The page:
Dem 51
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Trump Legal: Father and Daughter

Donald Trump is very tough, very manly, very macho. And he showed it this weekend on his boutique social media platform, when he decided to go after... Judge Juan Merchan's daughter. She is an adult, and an attorney, but we see no need to repeat her name here and to link her and Trump even more fully in Google's algorithms. In any event, Trump became convinced that she said mean things about him on eX-Twitter, although she says she shut down her account two years ago and the tweets weren't from her. In any event, there's nothing more masculine than going after a much less powerful woman, especially when you know your supporters are known to take matters into their own hands. Clearly, the former president has a very large... pair of hands.

As you can tell, we are not impressed. Nor, as you might imagine, was Merchan. So, he went back and revised his gag order to include members of his family, as well as family members of the DA, and family members of the court's staff. That is in addition to the already-existing requirement that Trump keep it zipped when it comes to court staff and to witnesses in the case. What kind of person needs to be told, at the business end of a court order, that this sort of behavior is not acceptable? It does not say "strong" to us. No, more like "weak," "pathetic" and "low-class."

Perhaps we are being a little less circumspect than usual when it comes to Trump's uncivilized and violent behavior. And, if so, that probably reflects the influence of Chris Quinn, the editor of the Cleveland Plain Dealer. As several readers brought to our attention, Quinn finally published an editorial this weekend that he says he's been working on (and dreading) for months. The basic point is that there is no "both sides" with Donald Trump, and that his behavior means he's going to be rightly subject to criticism that is not leveled at other political figures.

Quinn writes:

Why don't our opinion platforms treat Donald Trump and other politicians exactly the same way. Some phrase it differently, asking why we demean the former president's supporters in describing his behavior as monstrous, insurrectionist and authoritarian.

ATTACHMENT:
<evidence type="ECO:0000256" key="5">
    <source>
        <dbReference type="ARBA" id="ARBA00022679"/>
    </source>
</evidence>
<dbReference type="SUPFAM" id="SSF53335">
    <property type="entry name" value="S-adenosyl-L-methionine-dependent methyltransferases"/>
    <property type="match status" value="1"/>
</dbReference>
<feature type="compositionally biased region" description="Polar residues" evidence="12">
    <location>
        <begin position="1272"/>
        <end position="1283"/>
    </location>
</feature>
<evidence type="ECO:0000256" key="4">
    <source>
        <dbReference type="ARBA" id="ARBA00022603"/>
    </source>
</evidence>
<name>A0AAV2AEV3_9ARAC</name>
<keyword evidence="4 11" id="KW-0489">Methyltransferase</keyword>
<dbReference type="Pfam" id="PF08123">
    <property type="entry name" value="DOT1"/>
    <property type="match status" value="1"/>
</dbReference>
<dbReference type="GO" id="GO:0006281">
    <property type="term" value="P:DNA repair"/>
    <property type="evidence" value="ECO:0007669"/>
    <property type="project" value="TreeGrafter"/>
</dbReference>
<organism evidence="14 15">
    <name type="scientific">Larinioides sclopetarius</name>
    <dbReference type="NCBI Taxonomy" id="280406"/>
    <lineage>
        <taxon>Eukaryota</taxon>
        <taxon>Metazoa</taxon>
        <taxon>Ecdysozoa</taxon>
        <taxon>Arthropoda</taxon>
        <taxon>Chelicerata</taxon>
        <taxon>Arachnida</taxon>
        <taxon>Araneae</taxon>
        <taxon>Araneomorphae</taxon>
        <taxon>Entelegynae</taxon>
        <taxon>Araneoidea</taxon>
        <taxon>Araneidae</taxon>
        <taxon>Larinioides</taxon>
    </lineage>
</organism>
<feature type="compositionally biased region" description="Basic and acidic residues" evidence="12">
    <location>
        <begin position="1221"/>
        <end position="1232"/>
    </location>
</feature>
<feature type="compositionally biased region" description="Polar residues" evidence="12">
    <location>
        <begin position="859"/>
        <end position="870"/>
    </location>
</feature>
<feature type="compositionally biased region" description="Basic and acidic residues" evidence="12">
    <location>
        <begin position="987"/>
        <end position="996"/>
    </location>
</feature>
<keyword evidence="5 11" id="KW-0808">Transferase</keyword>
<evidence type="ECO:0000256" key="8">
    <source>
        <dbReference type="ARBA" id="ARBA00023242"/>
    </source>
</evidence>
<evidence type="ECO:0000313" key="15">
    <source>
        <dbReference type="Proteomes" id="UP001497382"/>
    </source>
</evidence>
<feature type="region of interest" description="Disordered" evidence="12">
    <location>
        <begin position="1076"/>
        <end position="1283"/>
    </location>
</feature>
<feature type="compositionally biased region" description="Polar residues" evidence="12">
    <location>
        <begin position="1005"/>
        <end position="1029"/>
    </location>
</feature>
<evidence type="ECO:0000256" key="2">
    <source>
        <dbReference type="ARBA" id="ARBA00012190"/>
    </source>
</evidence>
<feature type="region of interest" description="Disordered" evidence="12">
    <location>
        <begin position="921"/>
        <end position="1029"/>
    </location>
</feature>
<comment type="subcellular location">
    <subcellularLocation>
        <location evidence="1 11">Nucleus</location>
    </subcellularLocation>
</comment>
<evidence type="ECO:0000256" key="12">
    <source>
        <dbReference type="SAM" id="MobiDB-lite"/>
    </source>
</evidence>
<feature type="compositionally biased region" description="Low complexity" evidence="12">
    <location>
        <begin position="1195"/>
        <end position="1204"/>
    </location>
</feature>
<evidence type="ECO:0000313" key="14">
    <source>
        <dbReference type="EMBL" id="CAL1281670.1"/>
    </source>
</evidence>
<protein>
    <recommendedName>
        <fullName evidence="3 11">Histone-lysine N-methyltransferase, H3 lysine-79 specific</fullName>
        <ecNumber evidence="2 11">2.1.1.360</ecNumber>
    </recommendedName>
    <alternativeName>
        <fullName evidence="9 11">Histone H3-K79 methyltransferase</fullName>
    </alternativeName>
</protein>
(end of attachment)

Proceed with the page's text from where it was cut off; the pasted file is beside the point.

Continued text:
I feel for those who write. They believe in Trump and want their local news source to recognize what they see in him.

The angry writers denounce me for ignoring what they call the Biden family crime syndicate and criminality far beyond that of Trump. They quote news sources of no credibility as proof the mainstream media ignores evidence that Biden, not Trump, is the criminal dictator...

The truth is that Donald Trump undermined faith in our elections in his false bid to retain the presidency. He sparked an insurrection intended to overthrow our government and keep himself in power. No president in our history has done worse.

This is not subjective. We all saw it. Plenty of leaders today try to convince the masses we did not see what we saw, but our eyes don't deceive. (If leaders began a yearslong campaign today to convince us that the Baltimore bridge did not collapse Tuesday morning, would you ever believe them?) Trust your eyes. Trump on Jan. 6 launched the most serious threat to our system of government since the Civil War. You know that. You saw it.

The facts involving Trump are crystal clear, and as news people, we cannot pretend otherwise, as unpopular as that might be with a segment of our readers. There aren't two sides to facts. People who say the earth is flat don't get space on our platforms. If that offends them, so be it.

You should really consider clicking on the link above and reading the whole thing; it's less than 1,000 words. In any event, while Quinn is particularly focused on the fact that there aren't "two sides" to 1/6, his broader point is that because Trump behaves differently from any other politician, he will necessarily be covered differently from any other politician.

To put that in the context of this item, there is no other politician in America who could attack a judge's daughter without being absolutely flayed for it. So, if Trump does it, he should be flayed, too. He doesn't get a pass because he's a presidential candidate, or he's the head of the Republican Party, or because of specious claims of "bias." It really is that simple.

In case you need a reminder, in 2006, former Virginia governor George Allen was running for the Senate. At a speech in a microtown of about 400 people, Allen spotted an Indian-American volunteer working for his opponent, Jim Webb, and told the audience: "This fellow here, over here with the yellow shirt. Macaca or whatever his name is. He's with my opponent, he's following us around everywhere." Macaca? That is a genus of fruit-eating old-world monkeys found in Europe and North Africa, commonly known as macaques. It also happens to be a slur francophones use for Black people. It is roughly the "N word" translated into French. Allen's mother is a French-speaking immigrant from Tunisia, so he knew exactly what that word was and meant. That one word was the end of George Allen. But the media let Donald Trump get away with stuff 1000x worse than one poorly chosen word spoken to a tiny audience in rural Virginia almost in Kentucky. (Z)

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